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Crime, punishment and liberty

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This essay considers the relationship between crime, punishment and individual liberty in three main thinkers of the Enlightenment: Montesquieu, Beccaria and Bentham. It examines the development of the idea of a proportion between crime and punishment and challenges the view that the eighteenth-century Enlightenment was engaged in the creation of a new form of oppression through a system of rational punishment which was intended to replace that of the medieval period.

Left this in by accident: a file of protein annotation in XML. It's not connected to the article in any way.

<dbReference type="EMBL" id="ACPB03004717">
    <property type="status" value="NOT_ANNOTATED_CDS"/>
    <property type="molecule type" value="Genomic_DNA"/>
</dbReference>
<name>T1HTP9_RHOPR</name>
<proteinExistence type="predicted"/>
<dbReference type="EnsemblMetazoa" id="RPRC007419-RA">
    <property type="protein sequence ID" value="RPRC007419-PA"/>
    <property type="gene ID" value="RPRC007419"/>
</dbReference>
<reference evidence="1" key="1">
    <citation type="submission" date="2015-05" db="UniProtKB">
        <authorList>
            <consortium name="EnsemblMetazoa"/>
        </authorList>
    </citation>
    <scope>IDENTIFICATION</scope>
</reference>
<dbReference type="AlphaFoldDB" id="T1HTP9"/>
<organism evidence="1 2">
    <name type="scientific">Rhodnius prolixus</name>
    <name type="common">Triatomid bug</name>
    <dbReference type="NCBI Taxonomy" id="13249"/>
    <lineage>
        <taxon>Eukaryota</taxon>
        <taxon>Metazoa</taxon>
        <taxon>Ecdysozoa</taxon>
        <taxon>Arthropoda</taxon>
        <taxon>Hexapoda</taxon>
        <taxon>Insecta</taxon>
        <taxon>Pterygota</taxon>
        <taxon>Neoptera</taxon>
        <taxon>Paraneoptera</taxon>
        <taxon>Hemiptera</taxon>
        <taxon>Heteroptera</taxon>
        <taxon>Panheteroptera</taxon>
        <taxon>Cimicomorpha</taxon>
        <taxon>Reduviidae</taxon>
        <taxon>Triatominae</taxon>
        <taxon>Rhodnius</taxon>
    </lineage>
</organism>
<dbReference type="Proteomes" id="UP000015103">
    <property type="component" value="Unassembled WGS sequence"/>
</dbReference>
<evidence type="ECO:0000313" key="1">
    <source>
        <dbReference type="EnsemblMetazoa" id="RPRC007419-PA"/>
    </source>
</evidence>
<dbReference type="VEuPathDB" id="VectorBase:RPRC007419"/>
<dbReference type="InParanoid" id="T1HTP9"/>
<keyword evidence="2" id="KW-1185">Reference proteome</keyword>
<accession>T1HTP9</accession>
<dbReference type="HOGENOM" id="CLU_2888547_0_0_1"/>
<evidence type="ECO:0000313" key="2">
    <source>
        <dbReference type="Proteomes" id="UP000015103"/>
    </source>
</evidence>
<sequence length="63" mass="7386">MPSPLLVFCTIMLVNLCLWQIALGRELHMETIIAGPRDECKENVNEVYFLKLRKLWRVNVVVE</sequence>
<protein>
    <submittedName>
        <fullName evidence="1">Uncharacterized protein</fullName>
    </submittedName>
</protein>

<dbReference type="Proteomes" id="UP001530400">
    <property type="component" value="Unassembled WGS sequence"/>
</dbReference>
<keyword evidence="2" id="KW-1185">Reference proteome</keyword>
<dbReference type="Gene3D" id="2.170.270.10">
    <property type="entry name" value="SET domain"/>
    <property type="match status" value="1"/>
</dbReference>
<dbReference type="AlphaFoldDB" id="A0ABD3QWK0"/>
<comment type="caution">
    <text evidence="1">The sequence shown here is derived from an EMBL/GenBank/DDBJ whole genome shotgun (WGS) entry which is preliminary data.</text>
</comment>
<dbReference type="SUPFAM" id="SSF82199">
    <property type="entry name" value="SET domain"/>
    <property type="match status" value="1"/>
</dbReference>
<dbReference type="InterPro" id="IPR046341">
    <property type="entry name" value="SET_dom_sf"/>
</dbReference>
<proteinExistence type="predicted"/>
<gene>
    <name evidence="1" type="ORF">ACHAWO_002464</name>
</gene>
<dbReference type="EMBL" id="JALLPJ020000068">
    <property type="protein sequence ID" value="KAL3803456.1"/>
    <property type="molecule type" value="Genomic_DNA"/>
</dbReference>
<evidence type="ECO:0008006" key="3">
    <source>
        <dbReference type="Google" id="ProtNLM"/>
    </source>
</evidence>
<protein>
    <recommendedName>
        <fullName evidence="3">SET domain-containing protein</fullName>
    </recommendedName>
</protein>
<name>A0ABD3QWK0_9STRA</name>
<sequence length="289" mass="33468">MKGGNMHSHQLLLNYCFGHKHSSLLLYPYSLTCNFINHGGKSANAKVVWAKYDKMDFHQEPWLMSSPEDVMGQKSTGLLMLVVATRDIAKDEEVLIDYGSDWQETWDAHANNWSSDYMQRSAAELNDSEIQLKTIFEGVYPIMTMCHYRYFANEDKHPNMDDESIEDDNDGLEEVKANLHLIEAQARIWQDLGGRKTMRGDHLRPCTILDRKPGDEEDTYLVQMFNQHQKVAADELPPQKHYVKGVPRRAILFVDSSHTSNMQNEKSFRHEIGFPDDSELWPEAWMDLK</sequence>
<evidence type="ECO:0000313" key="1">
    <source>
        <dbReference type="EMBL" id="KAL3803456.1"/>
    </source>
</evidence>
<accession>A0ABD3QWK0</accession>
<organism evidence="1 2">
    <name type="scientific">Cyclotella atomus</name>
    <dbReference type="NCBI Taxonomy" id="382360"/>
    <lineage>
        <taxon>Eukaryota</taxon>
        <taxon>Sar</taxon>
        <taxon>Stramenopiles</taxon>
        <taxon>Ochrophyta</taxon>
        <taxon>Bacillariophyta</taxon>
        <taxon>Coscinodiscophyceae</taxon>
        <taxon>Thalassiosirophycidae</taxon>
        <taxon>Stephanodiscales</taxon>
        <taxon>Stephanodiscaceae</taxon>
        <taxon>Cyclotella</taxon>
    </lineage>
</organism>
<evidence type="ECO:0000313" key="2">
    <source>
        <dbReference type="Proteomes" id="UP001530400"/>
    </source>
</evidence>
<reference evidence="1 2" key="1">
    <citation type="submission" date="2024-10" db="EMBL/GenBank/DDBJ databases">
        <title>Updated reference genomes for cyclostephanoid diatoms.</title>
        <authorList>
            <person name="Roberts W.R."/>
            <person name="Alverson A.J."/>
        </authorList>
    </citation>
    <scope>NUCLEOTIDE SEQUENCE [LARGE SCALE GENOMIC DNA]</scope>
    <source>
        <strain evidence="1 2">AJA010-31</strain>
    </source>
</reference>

Document Type: Research Article

Affiliations: Bentham Project, University College London, Gower Street, London, WC1E 6BT.

Publication date: January 1, 1999

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